It has been 214 days since the confetti, dressed in purple, black and gold, tumbled from the ceiling of the Superdome in New Orleans and upon the newly crowned champions – The Baltimore Ravens.
As fans we’ve basked in the glow that goes with the title.
Civic pride stands tall as does that highly coveted piece of hardware from Tiffany’s – The Lombardi, kissed by our coaches and our players, resting comfortably in a magnificent mahogany trophy case at team headquarters.
It represents history, enriches our legacy, strengthens our heritage and serves as proof that in 2012 our city’s team was the best in the National Football League.
But now, just days after the final ray of sun splashed into the horizon unofficially ending the season of summer a new NFL season is upon us. It’s now time to defend that title.
Defending isn’t easy.
Not since the 2003 New England Patriots has an NFL team retained its crown. Not since the 2004 New England Patriots has an NFL team even won a playoff game the following season while trying to defend.
But the 2013 Baltimore Ravens may be different.
Just a couple months removed from accepting their Super Bowl rings there is a quiet, uncommon fury bubbling beneath the surface for the reigning champs. Instead of a swagger that crosses the line into the dangerous territory of overconfidence, a mistake made by many previous champions, the Ravens swagger is an angry one that suggests that they have something to prove.
Odds makers list 12 teams with better chances to win Super Bowl XLVIII at the Meadowlands. The Bears, Bengals, Texans, Giants, Saints, Packers, Steelers, Broncos, Patriots, 49ers, Seahawks and Cowboys are all given better odds to be the next champion.
When is the last time that happened?
When is the last time a champion was picked to finish third in its own division the following season?
When is the last time that a champion was listed as an 8 ½ point underdog to open the following season?
When is the last time a champion was forced on to the road to begin their defense? (Ok let’s not go there).
These things feed the beast! They keep the Ravens focused and free of the distracting bravado typical of champions.
And these Ravens aren’t typical.
They chose not to rest on their laurels.
Pundits have mistaken the club’s proactive roster augmentation as a sign of weakness, as if showing up for work the next season with the same guys improves their chances for a repeat. Haven’t the last 8 defending champions shown us that’s not how it works?
Yet somehow that is held against John Harbaugh & Co.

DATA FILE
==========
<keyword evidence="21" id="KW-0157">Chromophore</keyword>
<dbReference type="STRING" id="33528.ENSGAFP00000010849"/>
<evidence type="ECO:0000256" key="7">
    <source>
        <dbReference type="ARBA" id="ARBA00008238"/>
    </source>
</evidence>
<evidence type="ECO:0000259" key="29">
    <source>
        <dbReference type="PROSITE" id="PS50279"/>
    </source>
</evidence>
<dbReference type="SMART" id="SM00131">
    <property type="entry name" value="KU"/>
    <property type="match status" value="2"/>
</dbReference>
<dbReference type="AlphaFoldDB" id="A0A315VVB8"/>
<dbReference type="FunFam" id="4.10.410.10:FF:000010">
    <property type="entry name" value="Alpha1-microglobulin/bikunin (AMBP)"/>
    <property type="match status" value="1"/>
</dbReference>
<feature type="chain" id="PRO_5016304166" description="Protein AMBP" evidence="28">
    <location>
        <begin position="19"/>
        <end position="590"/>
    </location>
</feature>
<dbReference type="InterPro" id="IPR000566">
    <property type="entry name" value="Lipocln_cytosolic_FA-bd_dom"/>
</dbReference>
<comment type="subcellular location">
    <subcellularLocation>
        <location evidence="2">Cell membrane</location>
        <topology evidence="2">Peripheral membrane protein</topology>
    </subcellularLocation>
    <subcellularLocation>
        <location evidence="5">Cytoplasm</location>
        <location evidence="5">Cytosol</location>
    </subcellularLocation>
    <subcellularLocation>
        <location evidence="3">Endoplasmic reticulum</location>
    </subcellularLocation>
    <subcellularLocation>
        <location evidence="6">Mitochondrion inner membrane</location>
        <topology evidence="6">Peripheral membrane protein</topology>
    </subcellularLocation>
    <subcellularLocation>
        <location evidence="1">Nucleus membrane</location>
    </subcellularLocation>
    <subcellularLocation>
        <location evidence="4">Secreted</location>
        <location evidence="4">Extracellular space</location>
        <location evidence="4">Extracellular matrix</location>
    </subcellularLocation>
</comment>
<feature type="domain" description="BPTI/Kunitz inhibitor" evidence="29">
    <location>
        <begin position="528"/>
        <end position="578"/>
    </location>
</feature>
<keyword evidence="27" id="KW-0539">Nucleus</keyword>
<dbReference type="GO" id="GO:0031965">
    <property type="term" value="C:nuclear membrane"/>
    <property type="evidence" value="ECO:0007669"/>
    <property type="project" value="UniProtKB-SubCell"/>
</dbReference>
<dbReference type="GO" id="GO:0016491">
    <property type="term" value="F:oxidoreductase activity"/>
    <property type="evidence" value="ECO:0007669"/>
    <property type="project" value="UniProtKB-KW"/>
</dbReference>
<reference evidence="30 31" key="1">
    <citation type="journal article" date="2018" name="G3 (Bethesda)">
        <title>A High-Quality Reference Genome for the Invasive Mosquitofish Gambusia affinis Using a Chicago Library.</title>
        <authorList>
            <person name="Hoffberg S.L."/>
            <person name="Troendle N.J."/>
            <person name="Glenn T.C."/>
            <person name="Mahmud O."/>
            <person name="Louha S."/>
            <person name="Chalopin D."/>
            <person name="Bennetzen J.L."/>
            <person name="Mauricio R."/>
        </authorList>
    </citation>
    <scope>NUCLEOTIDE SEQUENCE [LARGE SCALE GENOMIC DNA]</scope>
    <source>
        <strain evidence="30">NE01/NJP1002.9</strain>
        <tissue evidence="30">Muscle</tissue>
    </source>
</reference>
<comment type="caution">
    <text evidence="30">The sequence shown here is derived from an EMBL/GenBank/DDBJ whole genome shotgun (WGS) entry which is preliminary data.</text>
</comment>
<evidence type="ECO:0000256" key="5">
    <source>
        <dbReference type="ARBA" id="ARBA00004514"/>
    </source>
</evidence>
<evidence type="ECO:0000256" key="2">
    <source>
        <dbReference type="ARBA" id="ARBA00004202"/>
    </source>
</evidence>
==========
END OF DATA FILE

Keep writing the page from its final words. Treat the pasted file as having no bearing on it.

Ozzie Newsome learned and vowed that they would not make the same mistake made back in 2001 when they last defended a title. They refused to sit back as fat cats, add a few other fat cats and expect to waltz into Met Life Stadium in February. Champion or no champion the plan was to get younger and faster while addressing areas of weakness.
Like any team in the league, particularly the AFC, some areas of weakness remain but the end result is a team that is better than the one that just received their Super Bowl bling.
Despite the bling a few players have a little something to prove in 2013. They plan to be better.
Terrell Suggs wants to be the new General and he’s playing for his contract. The stakes are high for Sizzle and if you want proof of his motivation, check out his physique. He’s in the best shape of his career.
Lardarius Webb, a ring recipient, wants another that he earns on the field, not as an injured teammate along the sidelines.
Ray Rice’s fire burns, fueled by critics who point to his postseason fumbles. His insignificant role in NFL Network’s America’s Game 2012 provides even more fuel.
Joe Flacco, despite his postseason accomplishments, among the game’s greatest of all time, continues to be labeled as a game manager and a quarterback carried by a defense.
Accomplished new starters like Daryl Smith and Elvis Dumervil who have never sipped from the cup of an NFL champ each possess a sense of urgency. They want theirs.
Younger players like Pernell McPhee, Arthur Jones, Jimmy Smith and Torrey Smith all have something to prove to the team and the league to help set their value for their second and most lucrative contracts of their respective careers.
And let’s not forget what’s at stake for some coaches.
Dean Pees for the first time gets to put his stamp on the Ravens defense. No longer is it Ray Lewis’ defense. No longer does he have to compensate for a slow “Mike” that won’t get off the field on third down or stand at the mercy of a freelancing safety who is just “being Ed”. Pees is now free to do what he probably wanted to do all along – use the talent available to him to get the most out of every situational down and distance.
Jim Caldwell has his stamp out too. His understanding of and willingness to work with Joe Flacco is perhaps the most understated element of the Ravens success in 2012. If he is successful in advancing Flacco’s career, taking him to that next level, Caldwell might also find himself at the next level – skippering another team’s sideline in 2014.
The subplots are many just like the changes. And ironically it’s those changes that work in the team’s favor, not to its detriment, as many in the national media would have you believe.
This is a team with something to prove.
This is a team that doesn’t panic.
This is a team that understands how to manage a season as evidenced by 2012.
And let’s not forget, this is a team that has been to the AFC Championship 3 times in the last 5 seasons.
Tonight the new journey begins.
Put me down for 4 of six!
149 days until Super Bowl XLVIII.